Control of kidney, eye and limb expression of Bmp7 by an enhancer element highly conserved between species.
Adams D., Karolak M., Robertson E., Oxburgh L.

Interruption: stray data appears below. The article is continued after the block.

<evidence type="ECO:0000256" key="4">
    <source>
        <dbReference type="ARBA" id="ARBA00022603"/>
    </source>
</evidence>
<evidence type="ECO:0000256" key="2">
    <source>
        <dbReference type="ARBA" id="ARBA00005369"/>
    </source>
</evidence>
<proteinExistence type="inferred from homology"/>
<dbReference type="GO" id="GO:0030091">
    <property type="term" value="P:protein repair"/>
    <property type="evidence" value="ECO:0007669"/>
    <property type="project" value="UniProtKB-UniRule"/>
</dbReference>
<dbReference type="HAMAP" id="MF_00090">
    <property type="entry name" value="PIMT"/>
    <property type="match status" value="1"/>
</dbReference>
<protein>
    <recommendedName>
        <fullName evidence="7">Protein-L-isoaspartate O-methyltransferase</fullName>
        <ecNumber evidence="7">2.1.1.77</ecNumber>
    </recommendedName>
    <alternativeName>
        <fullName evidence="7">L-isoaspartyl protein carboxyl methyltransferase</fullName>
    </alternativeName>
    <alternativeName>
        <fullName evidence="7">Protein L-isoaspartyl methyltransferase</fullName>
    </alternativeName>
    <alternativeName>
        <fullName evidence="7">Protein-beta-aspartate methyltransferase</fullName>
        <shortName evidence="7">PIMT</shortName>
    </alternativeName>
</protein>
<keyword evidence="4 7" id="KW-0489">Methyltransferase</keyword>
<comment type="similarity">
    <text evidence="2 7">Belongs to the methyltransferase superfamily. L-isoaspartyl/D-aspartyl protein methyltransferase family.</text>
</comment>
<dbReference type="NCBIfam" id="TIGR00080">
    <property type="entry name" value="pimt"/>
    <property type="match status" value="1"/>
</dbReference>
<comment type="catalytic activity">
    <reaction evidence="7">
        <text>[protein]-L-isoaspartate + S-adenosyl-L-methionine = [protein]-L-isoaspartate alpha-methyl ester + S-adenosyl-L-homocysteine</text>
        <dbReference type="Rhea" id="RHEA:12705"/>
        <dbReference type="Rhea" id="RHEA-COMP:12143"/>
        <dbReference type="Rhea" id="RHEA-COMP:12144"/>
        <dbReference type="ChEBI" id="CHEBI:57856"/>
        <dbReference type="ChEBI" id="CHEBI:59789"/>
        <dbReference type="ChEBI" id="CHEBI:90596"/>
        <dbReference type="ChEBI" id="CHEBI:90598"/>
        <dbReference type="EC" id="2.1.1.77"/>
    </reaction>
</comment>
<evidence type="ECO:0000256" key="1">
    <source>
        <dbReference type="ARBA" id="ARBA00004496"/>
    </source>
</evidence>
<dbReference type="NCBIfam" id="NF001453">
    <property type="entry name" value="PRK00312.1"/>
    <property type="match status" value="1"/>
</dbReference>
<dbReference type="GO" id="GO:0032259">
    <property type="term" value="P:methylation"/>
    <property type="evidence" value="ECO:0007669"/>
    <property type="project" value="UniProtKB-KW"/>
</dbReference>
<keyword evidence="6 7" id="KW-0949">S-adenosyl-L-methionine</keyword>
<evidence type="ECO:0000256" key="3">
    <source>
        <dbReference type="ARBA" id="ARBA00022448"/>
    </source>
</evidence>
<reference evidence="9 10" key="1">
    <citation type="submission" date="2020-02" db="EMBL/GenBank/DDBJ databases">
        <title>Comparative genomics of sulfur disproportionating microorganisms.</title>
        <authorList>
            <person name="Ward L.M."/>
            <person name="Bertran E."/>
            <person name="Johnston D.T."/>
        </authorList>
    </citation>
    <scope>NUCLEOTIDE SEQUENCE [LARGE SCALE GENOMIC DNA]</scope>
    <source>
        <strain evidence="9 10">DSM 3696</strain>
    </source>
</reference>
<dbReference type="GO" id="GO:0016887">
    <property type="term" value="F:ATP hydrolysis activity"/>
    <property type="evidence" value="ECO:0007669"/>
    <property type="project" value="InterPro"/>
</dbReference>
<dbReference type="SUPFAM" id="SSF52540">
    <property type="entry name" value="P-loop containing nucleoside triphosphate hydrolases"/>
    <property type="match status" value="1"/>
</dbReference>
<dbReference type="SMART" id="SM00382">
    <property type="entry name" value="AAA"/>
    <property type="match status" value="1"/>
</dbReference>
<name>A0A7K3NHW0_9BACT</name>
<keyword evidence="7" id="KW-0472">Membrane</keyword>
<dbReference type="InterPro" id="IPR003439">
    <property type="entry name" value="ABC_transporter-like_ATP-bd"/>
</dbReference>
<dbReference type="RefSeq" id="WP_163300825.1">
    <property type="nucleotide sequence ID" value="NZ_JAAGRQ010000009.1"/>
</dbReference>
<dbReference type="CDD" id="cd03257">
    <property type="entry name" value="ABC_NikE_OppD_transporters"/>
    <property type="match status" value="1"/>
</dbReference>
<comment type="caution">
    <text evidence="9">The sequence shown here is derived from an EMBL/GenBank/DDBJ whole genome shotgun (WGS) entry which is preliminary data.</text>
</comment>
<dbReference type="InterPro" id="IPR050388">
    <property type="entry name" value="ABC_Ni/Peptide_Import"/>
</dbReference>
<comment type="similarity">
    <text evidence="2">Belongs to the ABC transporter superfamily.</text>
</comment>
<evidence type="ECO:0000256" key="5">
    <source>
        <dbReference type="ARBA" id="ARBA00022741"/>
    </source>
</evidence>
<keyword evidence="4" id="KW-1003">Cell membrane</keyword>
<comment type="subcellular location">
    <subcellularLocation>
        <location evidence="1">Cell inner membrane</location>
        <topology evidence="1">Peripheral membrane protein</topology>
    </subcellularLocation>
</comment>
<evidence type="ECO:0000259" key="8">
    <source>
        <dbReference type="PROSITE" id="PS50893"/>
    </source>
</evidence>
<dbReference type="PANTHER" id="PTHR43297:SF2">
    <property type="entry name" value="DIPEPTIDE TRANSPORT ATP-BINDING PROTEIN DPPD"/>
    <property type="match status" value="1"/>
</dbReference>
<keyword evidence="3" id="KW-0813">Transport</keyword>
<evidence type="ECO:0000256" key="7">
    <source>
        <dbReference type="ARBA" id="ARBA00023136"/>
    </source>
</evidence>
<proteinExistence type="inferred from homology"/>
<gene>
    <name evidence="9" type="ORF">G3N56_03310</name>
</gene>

Bmp7 is expressed in numerous tissues throughout development and is required for morphogenesis of the eye, hindlimb and kidney. In this study we show that the majority if not all of the cis-regulatory sequence governing expression at these anatomical sites during development is present in approximately 20 kb surrounding exon 1. In eye, limb and kidney, multiple distinct enhancer elements drive Bmp7 expression within each organ. In the eye, the elements driving expression in the pigmented epithelium and iris are spatially separated. In the kidney, Bmp7 expression in collecting ducts and nephron progenitors is driven by separate enhancer elements. Similarly, limb mesenchyme and apical ectodermal ridge expression are governed by separate elements. Although enhancers for pigmented epithelium, nephrogenic mesenchyme and apical ectodermal ridge are distributed across the approximately 20 kb region, an element of approximately 480 base pairs within intron 1 governs expression within the developing iris, collecting duct system of the kidney and limb mesenchyme. This element is remarkably conserved both in sequence and position in the Bmp7 locus between different vertebrates, ranging from Xenopus tropicalis to Homo sapiens, demonstrating that there is strong selective pressure for Bmp7 expression at these tissue sites. Furthermore, we show that the frog enhancer functions appropriately in transgenic mice. Interestingly, the intron 1 element cannot be found in the Bmp7 genes of vertebrates such as Danio rerio and Takifugu rubripes indicating that this modification of the Bmp7 gene might have arisen during the adaptation from aquatic to terrestrial life. Mutational analysis demonstrates that the enhancer activity of the intron 1 element is entirely dependent on the presence of a 10 base pair site within the intron 1 enhancer containing a predicted binding site for the FOXD3 transcription factor.